Global oil prices fell as weak demand forecasts negated the expectations that major producers will restrict production to prevent the recent decline in crude prices.

International benchmark Brent crude futures LCOc1 slipped 48 cents to $58.09 a barrel, while the US West Texas Intermediate (WTI) CLc1 futures were down 41 cents to trade at $54.52 per barrel, reported Reuters.

Late last week, Saudi Arabia said that it will maintain crude exports below seven million barrels per day this month and throughout September to reduce global oil inventories.

Saudi Arabia, the de-facto leader of oil cartel the Organization of the Petroleum Exporting Countries (OPEC), is expected to take steps to support oil prices before floating Saudi Aramco, the national petroleum and gas company.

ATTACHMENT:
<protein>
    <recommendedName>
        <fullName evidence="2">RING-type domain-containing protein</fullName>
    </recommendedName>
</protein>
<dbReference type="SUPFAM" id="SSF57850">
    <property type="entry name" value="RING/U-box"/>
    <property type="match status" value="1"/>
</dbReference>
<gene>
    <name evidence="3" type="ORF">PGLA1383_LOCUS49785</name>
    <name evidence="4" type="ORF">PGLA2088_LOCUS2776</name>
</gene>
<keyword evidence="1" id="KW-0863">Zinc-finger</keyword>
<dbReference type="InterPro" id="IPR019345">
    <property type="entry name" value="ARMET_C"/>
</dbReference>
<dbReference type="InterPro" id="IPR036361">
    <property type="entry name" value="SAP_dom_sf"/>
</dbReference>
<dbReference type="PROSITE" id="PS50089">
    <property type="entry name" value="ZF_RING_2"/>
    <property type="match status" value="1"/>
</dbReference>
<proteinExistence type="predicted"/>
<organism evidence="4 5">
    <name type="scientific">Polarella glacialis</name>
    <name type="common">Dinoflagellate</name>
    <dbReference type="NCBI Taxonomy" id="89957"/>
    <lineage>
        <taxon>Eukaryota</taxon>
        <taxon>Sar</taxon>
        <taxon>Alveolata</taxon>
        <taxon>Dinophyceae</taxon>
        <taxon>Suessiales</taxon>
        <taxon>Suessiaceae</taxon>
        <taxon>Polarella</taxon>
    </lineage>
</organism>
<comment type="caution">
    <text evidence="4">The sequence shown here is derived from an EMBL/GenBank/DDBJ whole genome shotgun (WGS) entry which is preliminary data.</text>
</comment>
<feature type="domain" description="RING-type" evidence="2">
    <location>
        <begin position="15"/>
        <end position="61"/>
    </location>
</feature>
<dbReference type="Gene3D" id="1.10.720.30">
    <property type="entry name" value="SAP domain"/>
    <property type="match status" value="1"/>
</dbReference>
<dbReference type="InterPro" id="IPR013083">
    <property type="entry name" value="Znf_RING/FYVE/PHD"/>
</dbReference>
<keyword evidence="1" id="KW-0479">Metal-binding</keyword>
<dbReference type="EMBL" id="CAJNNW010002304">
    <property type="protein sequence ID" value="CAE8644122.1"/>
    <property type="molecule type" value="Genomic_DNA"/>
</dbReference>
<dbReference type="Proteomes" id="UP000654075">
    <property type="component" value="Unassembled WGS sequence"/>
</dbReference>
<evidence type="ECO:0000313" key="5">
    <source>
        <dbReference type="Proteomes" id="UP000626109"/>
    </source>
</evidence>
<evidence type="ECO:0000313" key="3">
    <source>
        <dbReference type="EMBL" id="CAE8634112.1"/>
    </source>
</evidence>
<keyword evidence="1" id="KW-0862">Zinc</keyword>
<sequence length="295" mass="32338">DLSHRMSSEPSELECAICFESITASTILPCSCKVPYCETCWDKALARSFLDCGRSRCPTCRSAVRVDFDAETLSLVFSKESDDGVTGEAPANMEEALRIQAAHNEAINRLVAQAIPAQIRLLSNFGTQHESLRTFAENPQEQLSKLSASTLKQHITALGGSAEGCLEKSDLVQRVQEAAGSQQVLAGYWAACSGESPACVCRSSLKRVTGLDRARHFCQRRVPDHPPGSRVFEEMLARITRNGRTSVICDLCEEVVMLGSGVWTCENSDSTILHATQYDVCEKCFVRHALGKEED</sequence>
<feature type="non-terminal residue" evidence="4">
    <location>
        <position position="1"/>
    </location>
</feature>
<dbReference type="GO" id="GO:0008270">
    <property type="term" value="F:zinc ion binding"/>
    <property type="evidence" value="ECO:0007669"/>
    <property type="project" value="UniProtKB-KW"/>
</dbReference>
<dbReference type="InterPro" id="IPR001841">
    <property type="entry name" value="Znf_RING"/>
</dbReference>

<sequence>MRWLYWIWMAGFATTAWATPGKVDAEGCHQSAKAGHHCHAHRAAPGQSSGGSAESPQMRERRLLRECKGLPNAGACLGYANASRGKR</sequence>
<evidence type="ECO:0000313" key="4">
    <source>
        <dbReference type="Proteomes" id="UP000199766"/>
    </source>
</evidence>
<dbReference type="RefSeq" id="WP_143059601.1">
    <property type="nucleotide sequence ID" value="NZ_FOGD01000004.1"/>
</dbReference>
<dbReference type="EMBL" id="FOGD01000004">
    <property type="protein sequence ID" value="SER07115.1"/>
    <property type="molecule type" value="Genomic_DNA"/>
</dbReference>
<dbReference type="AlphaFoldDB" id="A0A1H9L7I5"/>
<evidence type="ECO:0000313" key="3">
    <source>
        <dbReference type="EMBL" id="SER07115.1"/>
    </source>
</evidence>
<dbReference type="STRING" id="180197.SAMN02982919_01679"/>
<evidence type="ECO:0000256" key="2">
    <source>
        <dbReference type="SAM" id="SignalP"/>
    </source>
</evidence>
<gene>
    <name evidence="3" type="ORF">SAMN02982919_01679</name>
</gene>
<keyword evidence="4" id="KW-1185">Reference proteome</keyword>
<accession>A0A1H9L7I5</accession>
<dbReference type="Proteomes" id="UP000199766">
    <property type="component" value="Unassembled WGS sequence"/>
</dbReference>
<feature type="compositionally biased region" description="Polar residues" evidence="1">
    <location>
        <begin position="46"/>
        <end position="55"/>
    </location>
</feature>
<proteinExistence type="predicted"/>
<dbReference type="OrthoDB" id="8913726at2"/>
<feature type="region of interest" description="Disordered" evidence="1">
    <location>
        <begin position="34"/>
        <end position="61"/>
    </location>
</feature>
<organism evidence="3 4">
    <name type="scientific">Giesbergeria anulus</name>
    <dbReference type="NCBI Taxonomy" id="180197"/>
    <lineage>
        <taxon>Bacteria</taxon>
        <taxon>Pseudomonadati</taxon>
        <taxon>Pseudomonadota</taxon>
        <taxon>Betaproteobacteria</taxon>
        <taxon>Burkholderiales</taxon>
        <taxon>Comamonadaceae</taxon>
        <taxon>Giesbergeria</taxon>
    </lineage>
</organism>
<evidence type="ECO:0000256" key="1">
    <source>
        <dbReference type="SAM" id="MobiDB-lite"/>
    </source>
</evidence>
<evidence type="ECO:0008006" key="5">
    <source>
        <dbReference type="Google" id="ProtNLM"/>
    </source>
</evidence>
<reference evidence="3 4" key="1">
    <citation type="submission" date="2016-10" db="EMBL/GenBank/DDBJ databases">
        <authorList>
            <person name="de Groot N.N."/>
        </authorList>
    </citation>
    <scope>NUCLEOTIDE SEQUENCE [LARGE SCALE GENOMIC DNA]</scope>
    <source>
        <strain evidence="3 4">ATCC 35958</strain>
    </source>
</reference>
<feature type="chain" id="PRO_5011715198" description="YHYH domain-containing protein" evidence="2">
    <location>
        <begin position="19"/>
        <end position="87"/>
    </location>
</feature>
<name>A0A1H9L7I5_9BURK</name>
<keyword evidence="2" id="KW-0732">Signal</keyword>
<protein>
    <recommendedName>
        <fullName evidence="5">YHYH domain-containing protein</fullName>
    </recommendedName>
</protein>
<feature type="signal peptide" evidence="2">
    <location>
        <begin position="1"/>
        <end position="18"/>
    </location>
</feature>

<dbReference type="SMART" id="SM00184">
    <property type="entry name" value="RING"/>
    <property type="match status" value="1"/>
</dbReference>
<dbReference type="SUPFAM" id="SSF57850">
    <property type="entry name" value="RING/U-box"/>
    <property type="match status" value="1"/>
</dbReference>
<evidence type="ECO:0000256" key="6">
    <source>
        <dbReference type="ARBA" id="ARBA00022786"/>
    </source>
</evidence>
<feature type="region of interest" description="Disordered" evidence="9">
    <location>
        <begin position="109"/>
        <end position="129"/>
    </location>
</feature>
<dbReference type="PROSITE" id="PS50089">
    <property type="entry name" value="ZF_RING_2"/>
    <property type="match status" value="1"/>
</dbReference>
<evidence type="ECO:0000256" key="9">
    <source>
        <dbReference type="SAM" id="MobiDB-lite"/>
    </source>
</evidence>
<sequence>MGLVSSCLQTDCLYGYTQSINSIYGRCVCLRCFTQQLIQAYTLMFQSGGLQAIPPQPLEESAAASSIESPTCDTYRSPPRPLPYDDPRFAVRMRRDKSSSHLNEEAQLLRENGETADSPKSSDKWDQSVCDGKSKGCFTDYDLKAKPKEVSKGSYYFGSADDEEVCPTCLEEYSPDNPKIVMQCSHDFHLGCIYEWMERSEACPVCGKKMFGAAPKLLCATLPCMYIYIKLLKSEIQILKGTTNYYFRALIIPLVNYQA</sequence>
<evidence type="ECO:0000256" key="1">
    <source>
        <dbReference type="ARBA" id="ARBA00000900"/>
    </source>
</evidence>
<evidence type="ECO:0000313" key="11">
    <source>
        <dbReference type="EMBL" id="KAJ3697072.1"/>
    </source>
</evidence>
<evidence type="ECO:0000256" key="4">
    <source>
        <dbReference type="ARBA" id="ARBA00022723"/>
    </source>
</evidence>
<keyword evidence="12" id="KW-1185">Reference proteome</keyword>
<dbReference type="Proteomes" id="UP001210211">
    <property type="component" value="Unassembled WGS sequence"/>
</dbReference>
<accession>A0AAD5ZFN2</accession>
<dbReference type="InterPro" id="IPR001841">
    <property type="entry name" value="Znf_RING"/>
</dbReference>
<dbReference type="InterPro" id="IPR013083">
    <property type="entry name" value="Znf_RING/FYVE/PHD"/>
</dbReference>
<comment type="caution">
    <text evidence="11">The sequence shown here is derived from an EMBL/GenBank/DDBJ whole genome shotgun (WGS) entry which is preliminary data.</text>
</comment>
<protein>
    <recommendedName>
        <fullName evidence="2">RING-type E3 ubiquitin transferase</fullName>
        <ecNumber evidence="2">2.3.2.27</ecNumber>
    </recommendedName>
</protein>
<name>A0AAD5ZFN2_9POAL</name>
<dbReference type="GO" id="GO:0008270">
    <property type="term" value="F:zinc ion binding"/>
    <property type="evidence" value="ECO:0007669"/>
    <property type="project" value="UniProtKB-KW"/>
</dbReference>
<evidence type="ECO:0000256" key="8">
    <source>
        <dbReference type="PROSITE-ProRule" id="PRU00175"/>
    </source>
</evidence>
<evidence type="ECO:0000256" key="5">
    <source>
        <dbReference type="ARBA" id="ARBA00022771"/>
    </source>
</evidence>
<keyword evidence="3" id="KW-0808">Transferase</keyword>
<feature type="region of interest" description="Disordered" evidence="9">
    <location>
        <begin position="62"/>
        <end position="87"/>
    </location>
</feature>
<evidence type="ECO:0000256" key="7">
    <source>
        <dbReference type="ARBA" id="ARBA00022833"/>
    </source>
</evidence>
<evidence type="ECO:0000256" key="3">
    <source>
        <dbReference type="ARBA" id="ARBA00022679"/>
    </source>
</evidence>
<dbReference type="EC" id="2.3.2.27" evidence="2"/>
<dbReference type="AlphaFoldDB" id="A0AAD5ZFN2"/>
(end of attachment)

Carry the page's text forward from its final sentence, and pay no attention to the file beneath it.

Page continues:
VM Markets managing partner Stephen Innes was quoted by Reuters as saying: “Although the outlook remains bleak, oil prices have remained anchored this week after a rapid response from Saudi Arabia, who is serious about stepping in to defend the oil price.”

Currently, the oil cartel group along with other key producers known as OPEC+, are restricting production by 1.2 million barrels per day (bpd) to prop up the price level.

Earlier, Kuwait oil minister Khaled al-Fadhel said it has reduced output by more than the required amount to support prices.

However, rising US shale oil production continues to offset the impact of OPEC+ supply cuts.

According to the US Energy Information Administration, production from seven major shale formations is expected to rise by 85,000 barrels per day (bpd) next month to a record 8.77 million bpd.

In addition to supply factors, oil prices are dragged by ongoing trade tensions between the US and China.